The why is pretty obvious but writing it down also brings the “big picture” into focus. It also helps to have a visual or picture close at hand to remind you of why you are doing all this work. I bought magnetic numbers from a dollar store and put the weight goal on my refrigerator along with a picture of the dress from the catalog. As the pounds dropped so did the numbers. I worked toward something positive (healthy life style, feeling better, more energy) rather than feeling I was moving away from “feeling fat”!

     As you move through your goals (both writing about them and implementing them) it helps to identify obstacles. If you have a plan to defeat them, your progress will be smoother and faster. Obstacles can be external, such as lack of money or time to achieve your goal. An action to overcome this obstacle would be to start small, buy a cookbook or borrow one from the library. Obstacles can be internal such as lack of information or an inner demon –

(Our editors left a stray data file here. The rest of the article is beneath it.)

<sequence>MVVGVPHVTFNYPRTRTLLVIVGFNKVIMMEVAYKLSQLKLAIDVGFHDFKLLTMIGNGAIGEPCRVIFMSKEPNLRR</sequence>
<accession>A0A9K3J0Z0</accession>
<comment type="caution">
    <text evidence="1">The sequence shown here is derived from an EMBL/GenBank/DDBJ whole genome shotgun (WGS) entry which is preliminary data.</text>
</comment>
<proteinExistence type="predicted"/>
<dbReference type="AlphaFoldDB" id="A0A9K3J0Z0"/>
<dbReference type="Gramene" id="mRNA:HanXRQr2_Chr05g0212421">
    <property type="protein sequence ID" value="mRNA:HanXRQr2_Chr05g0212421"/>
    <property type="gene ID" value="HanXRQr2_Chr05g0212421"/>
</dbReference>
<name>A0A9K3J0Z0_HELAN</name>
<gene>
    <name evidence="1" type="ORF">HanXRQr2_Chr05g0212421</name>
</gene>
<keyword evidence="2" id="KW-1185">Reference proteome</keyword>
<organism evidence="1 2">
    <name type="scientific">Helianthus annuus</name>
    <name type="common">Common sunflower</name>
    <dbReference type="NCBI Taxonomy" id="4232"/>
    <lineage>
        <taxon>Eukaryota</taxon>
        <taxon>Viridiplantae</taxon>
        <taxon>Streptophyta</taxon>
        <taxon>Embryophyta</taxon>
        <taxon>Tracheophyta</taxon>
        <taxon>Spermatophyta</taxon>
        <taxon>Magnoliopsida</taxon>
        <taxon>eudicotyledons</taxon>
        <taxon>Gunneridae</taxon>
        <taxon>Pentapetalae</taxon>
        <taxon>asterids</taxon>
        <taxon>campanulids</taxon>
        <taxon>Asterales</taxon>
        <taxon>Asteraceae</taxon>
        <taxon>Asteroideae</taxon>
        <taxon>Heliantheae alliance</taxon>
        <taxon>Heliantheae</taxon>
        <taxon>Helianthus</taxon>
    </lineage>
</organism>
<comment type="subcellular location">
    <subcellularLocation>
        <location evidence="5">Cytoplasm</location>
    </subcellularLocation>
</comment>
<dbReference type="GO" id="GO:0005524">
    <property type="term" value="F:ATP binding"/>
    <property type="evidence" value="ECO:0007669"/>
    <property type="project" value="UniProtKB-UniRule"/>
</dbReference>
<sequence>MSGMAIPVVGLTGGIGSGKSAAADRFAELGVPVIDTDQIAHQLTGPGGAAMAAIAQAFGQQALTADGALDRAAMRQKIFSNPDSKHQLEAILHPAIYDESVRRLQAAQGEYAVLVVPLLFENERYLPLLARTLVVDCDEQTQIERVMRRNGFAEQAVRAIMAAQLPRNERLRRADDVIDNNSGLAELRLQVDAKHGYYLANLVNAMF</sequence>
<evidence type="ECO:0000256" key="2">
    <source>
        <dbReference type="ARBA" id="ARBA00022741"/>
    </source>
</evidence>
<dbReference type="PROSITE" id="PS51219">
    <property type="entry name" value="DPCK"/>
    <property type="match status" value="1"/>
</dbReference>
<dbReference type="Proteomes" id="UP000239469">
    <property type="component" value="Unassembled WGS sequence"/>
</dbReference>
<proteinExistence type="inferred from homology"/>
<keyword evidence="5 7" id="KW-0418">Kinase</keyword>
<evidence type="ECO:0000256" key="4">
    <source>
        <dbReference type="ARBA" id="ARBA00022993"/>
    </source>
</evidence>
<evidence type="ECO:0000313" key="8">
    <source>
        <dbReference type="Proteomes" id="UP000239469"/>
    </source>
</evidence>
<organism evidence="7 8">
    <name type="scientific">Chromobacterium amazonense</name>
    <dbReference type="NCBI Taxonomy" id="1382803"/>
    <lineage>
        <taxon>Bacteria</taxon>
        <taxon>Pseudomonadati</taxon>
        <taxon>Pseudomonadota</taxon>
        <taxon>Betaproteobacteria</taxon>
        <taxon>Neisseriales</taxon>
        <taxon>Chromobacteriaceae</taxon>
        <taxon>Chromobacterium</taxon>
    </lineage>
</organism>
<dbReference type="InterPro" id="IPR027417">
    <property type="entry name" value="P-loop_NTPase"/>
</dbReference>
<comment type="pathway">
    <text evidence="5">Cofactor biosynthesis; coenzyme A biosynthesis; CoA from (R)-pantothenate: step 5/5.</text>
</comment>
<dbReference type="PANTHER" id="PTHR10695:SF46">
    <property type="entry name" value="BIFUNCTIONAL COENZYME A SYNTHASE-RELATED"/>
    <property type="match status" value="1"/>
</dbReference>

Using visualization to identify your “best possible self” also works when improving your performance in achieving your goal. As the pounds and inches dropped over the summer, I took the dress out of my closet and hung it in its plastic bag where I could see it daily. I would picture myself wearing the dress, dancing, greeting former classmates, writing about it on Facebook etc. I “saw” myself eating fruit and veggies and drinking lots of water. I “saw’ myself walking up and down our street.